SEVERAL automakers have welcomed the move to improve the level of electric vehicle technology certification offered by vocational training institutions in Australia.
Although the companies all have their own in-house training programs, they recognize the importance of training qualified technicians to service, diagnose and repair battery electric vehicles (BEVs) and their components across the country.
Last year, following extensive consultation with employers, industry representatives, employees, trainers and assessors, students and other stakeholders, PwC’s Skills for Australia proposed the introduction of a new qualification – Certificate III in Automotive Electric Vehicle Technology – as well as two new competence units. .
Subsequently, in October 2021, the Australian Industry and Skills Committee reviewed – and approved – PwC’s proposed training product for skills in Australia (to ostensibly address a skills gap related to diagnostics and repair of electric vehicle powertrains) and sent it back to the ministers of competence for their approval.
Toyota, Hyundai and BMW were among the local automakers that had consulted PwC over the proposed introduction of a new qualification – Certificate III in Automotive Electric Vehicle Technology (EVT) – in the previous year.
A spokesperson for Toyota Australia – the market leader and dominant force in the petrol-electric segment – told GoAuto that the company “fully supports the inclusion of formal qualifications to address current and future electrification technology”.
“It is important to ensure that there are consistent industry standards applicable across all states and territories,” they said.
“PwC sought our advice on a range of issues, and we gladly supported each consultation session.”
A representative from MG Motor Australia and New Zealand described the Cert III training as “a terrific start” and said the company looked forward to a nationwide rollout of related training and education programs.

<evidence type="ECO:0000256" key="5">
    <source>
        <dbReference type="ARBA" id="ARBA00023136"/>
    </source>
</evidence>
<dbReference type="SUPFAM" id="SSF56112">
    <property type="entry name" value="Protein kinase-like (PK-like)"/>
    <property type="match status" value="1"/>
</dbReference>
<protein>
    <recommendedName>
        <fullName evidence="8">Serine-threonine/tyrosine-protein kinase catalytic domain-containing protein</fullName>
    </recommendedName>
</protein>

Volvo Car Australia said the new qualification “will provide a seamless standard which will enable apprentices to develop their skills and knowledge and achieve a relevant new qualification which most manufacturers and dealers will be looking for when recruiting in the future”.
“This will benefit Australian dealerships who may (otherwise) look to overseas markets to find qualified candidates and maintain the relevance of careers in the Australian automotive industry in an ever-changing consumer goods market,” said a doorman. -word from Volvo to GoAuto.
“Currently, EV training modules are optional modules as part of third-year apprentices, but are compulsory for fourth-year apprentices,” they said.
“The new level of certification should see aspects of this training included at a much earlier stage.”
BMW Group Australia said that as a foundational generic certificate, the development of a formal qualification was “a solid and positive start” which would lay the foundation for providing an understanding of high voltage technology”.
The company participated in the consultation with PwC, outlining its qualification requirements for high-voltage technicians and detailing the repairs they have carried out on high-voltage systems and batteries.
As for broadening the general knowledge base about electric vehicles, BMW said auto bodies could help in this area by developing a curriculum for schools to boost student engagement.
“Electric vehicles will be an important part of their lives in the future and starting the education process at this point would not only help them understand, but perhaps inspire them to get involved in the automotive industry,” he said. a BMW Group spokesperson told GoAuto.
Hyundai has also consulted with PwC and a senior member of its technical training organization is a member of the industry benchmark committee for the light-duty vehicle sector, which works with PwC to develop and review training modules.
Mercedes-Benz Australia said its commitment to developing electric vehicle knowledge for its entire workforce included a high voltage (HV) training module for all staff at retail level, regardless of their specific roles, and training programs were designed to ensure technicians at all levels would be exposed to HV topics.
“Future industry efforts in this space are welcome, ideally ensuring that every state works to the same requirements,” a Mercedes-Benz spokesperson said.
The proposed National Certificate III in EVT has demonstrated that the demand for combined expertise in ICE and electric vehicles is growing “and should be an integral part of qualification programs for anyone hoping to work on both types of transmissions”, Volvo said. Car Australia.
MG’s position was that the qualification “could almost be considered essential to the training of future technicians”.
“It’s not just EV and ICE technology – the combination of the two is equally important. Having both skills is crucial to sustaining the next generation of technicians,” the MG spokesperson told GoAuto .
For its part, BMW Group Australia said it “fully supported the concept of training on ICE, PHEV and BEV from the start”.
“It will develop young talents from the start, turning them into well-rounded professionals for the future.”